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Residents and visitors were adjusting on Friday to Abu Dhabi's new Covid-19 entry rules.
Some trying to access malls in the capital were taken by surprise by the new regulations and refused entry, while others had rushed to get inoculated before the rules came into force.
Under the measures, which apply to citizens, residents and tourists, proof of vaccination is required to visit most venues, including malls, restaurants and cafes.
Al Hosn, the UAE's testing and vaccination app, will act as the pass to secure entry.
Mona Ismail, a 34-year-old teacher from Egypt, seemed surprised when asked to present her Al Hosn app at Khalidiyah Mall in the capital.
“Oh I forgot today this kicks off,” she told the security guard, as she looked for her phone to prove her status.
“I took the vaccine in January and just took the third booster shot recently after returning from holiday,” she told The National.
“I wasn't worried about the new procedure because I get tested regularly, almost every 10 days, so I knew it wouldn't affect me.”
She said testing every 10 days was a requirement by the school where she works.
“And now I am voluntarily getting tested frequently to keep safe and responsible. The government is [making] lots of effort to keep us safe so we might as [well] play our part.”
By close to 11am, a handful of shoppers were unable to access the mall because they had either forgotten their pass or couldn't present proof of vaccination.
“Of course we expect to have some congestion at the entrance as we check everybody's pass and deny some entry, but we've had plenty of experience with those procedures over the past months,” said Mohammed Zakka, head of operations at the Khalidiyah Mall.
The shopping centre experienced a drop in footfall when the green pass was introduced in June but the system was paused before Friday's rules came into effect. Ahead of the regulations coming into force, authorities launched a widespread media campaign informing everyone of the requirements.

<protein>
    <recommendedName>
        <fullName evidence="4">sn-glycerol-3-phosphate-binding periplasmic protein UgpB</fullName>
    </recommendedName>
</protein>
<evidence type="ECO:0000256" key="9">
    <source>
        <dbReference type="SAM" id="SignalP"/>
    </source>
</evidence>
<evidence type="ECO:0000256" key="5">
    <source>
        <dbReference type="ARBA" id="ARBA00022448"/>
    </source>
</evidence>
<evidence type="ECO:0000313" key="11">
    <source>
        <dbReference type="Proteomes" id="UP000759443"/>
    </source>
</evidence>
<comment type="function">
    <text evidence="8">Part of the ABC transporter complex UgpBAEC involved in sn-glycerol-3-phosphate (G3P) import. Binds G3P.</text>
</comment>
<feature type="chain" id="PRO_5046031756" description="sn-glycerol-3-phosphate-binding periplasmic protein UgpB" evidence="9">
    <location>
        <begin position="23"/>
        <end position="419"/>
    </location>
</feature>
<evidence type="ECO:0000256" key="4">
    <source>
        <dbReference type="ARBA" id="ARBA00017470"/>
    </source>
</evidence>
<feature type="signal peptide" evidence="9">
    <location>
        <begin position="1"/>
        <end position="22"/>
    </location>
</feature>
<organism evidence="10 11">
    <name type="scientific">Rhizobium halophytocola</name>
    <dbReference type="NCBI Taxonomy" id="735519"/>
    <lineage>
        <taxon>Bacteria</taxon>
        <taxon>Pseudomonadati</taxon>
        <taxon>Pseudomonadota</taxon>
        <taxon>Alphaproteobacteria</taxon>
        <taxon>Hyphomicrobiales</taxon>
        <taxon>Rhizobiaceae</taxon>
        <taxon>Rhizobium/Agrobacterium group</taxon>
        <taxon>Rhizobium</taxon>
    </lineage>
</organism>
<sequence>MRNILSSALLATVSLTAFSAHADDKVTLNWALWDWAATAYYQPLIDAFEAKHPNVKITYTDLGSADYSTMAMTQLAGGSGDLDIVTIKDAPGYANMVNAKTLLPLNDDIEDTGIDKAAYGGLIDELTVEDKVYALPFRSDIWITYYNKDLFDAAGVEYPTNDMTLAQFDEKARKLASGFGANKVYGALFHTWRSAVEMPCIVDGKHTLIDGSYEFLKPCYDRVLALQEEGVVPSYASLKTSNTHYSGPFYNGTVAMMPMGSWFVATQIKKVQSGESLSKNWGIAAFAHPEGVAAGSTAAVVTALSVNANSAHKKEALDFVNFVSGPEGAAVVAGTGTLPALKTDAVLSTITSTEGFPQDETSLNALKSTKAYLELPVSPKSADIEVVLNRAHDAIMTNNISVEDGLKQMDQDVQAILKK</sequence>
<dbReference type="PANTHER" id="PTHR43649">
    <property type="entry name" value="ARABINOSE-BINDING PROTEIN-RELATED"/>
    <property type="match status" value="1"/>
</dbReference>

The UAE has delivered one of the world's fastest vaccination campaigns and has been encouraging everyone to come forward for their free shot.
Malls in the city conduct strict Covid-19 checks such as testing visitors' temperatures using thermal cameras and many also use Covid-19 face detection scanners.
“We have not received any instructions to stop using the Covid-19 face detection scan,” said Mr Zakka.
“So now any visitor has to go through three check points: the thermal scan, face scan and present the Al Hosn app.”
He said they have had a number of Covid-19 cases detected through the face scan since it was introduced a few months ago.
Basel Kurdi, who runs a balloon business at the mall, said he got his vaccine before the rules came into force.
“I was also away on holiday in Syria and waited till the last minute to get vaccinated,” said the 23-year-old.
He runs the business with his brother and said although sales had been down since the pandemic, they still felt lucky to have the business.
“We are grateful that we still have work and business is running, better than having nothing at all.”
Malls in Abu Dhabi are now allowed to operate at 80 per cent capacity as authorities cautiously ease Covid-19 regulations. And at Yas Mall things were mostly running smoothly. However, several vaccinated people were caught out by the fact they needed a PCR test to turn the Al Hosn app green.
“I don't have the green pass so they are not allowing me to go inside,” said Parminder Kaur, 33.
“I already received two doses of the vaccine in May, but the mall's security said we must also present the green pass.”
Mrs Kaur showed her grey status on the Hosn app. “I haven't taken a PCR test since end of June,” said the Indian homemaker.
“Because I don't work and I'm at home most of the time I don't need it.
“My husband has it because he has to get tested every week for work, so he can enter and I cannot.”
The couple decided to both return to their residence on Saadiyat Island. She said she will get a PCR test done the next day.
“It is holiday today and I just want to relax.”
People inside the mall were going about their business and welcomed the new rules.
Three men sat outside a cafe near the entrance after they had been let in with their green passes.
“The best thing about the green status, especially at a shopping mall, is that you feel safe,” said Amir Shazad, 32. “You know everyone around you has been vaccinated or taken a recent PCR.”
“Before I was sceptical about brining my kids to the mall, but now I feel a bit safer,” said the airline operations manager from the UK.